It was a day Greg LeMond had waited for since childhood, a day on which it became nearly a foregone conclusion he would become the first American to win the Tour de France, the world's toughest and most prestigious bicycle race.
It should have been a time of tremendous exhilaration. Instead, the 25-year-old Californian was angry and depressed because he had finished a few seconds behind French star Bernard Hinault in individual time trials Thursday.
It was true he had established a seemingly unbeatable overall lead in the 2,500-mile race that will end with a sprint up the Champs-Elysees in Paris Sunday. And it was true he probably would have won the time trial -- regarded as the prime test of a cyclist's ability -- had he not fallen and lost at least 30 seconds. But that did not lessen the disappointment.
"Everybody has been saying that I will win the Tour de France, but not that I deserve to win it. It would have been nice to prove I'm a real champion," LeMond said.
The disappointment at coming in second in what was, after all, just one race in 23 days of racing, reflected the personality of the new top dog in world cycling. But it also provided a glimpse into the psychological pressures facing an American in a sport traditionally dominated by Europeans.
LeMond has, in effect, been competing in two races. The tour began, symbolically enough, on July 4 in the suburbs of Paris. It wound its way around France from Brittany to the Pyrenees to the Alps over a course designed to stretch 210 of the world's finest athletes to the limits of endurance. It was, in LeMond's words, the equivalent of running a marathon every day for three weeks.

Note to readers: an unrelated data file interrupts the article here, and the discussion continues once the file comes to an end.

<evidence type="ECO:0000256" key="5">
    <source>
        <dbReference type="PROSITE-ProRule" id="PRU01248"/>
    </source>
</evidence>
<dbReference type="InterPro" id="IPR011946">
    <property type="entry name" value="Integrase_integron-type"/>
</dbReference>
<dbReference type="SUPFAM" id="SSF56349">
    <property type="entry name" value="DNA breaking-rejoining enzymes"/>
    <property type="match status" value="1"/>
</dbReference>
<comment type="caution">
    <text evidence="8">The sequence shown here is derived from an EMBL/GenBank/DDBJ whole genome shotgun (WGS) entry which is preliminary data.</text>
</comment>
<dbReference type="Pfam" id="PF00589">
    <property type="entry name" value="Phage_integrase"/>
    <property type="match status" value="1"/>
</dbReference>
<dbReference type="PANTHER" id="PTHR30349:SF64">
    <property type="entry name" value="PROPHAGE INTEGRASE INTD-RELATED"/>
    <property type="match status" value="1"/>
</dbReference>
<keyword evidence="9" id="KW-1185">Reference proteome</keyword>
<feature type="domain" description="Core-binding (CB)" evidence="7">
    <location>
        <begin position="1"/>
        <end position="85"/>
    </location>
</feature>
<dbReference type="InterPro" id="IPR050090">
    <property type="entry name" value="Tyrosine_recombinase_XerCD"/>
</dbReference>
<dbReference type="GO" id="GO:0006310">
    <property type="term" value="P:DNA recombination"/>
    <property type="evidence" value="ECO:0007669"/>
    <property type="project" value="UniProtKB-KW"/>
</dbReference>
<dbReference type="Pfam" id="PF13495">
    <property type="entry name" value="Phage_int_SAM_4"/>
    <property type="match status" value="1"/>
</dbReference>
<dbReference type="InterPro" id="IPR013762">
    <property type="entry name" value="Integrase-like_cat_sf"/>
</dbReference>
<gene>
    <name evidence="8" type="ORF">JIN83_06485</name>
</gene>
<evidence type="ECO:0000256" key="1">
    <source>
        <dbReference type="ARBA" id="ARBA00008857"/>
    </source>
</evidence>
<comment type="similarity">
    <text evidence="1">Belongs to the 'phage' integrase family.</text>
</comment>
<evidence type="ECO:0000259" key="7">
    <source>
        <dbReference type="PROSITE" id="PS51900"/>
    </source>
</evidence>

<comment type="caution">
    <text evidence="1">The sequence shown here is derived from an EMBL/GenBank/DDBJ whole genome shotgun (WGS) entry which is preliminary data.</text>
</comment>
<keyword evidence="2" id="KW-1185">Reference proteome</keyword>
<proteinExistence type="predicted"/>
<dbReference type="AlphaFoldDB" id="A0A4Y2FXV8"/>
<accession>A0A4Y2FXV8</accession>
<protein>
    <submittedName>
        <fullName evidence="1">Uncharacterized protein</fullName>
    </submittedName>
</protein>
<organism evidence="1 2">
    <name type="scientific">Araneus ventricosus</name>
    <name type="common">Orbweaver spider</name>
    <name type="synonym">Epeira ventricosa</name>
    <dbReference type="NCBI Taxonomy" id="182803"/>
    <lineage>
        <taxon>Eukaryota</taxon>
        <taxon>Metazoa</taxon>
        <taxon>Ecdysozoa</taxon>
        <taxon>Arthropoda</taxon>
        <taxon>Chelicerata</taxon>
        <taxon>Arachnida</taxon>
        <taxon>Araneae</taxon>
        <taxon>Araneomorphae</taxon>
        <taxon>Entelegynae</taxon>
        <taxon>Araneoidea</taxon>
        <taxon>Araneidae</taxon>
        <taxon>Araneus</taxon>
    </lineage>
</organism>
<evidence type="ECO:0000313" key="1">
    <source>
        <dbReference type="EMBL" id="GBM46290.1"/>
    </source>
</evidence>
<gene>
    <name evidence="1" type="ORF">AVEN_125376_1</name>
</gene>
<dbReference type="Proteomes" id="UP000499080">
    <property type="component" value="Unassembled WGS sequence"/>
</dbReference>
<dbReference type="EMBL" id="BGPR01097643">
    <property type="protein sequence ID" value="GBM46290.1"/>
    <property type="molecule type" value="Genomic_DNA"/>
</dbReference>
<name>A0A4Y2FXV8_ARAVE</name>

The other race was largely mental, but just as real. It consisted of convincing himself and 15 million French cycling fans that an unassuming American could be a worthy successor to the likes of Hinault, Eddy Merckx and Jacques Anquetil -- all legends in Europe as five-time winners of the Tour de France.
If LeMond triumphs Sunday on the Champs-Elysees, he will enter an exclusive sporting pantheon. During the 73 years the tour has been run, it has never been won by a non-European.
Guido Bontempi of Italy won today's leg, but LeMond went into the final 158-mile leg with a 3-minute 10-second overall lead over Hinault.
"An American winning the Tour de France! It's like taking a Frenchman and making him the most valuable baseball player in America," mused LeMond in an interview Friday in a hotel room in the central French town of Clermont-Ferrand.
LeMond's task has been made all the more difficult by the rivalry within his own team, La Vie Claire, which pitted him against his 32-year-old teammate, Hinault. LeMond discovered that even after he donned the yellow jersey worn by the overall tour leader, many of his teammates were still rooting for Hinault, who is due to retire this year.
"Greg hasn't had the loyalty of all his teammates," said his father Bob, a competitive cyclist who takes time off every year to follow the tour with other members of the LeMond family. "It's twice as hard for him as for a French rider. He's having to fight not just the pack, but his own team."
In normal circumstances, weaker team members are expected to devote themselves to helping the wearer of the yellow jersey consolidate his lead. This they can do by blocking rivals, breaking away from the pack or setting the pace up a difficult mountain and thereby removing the pressure.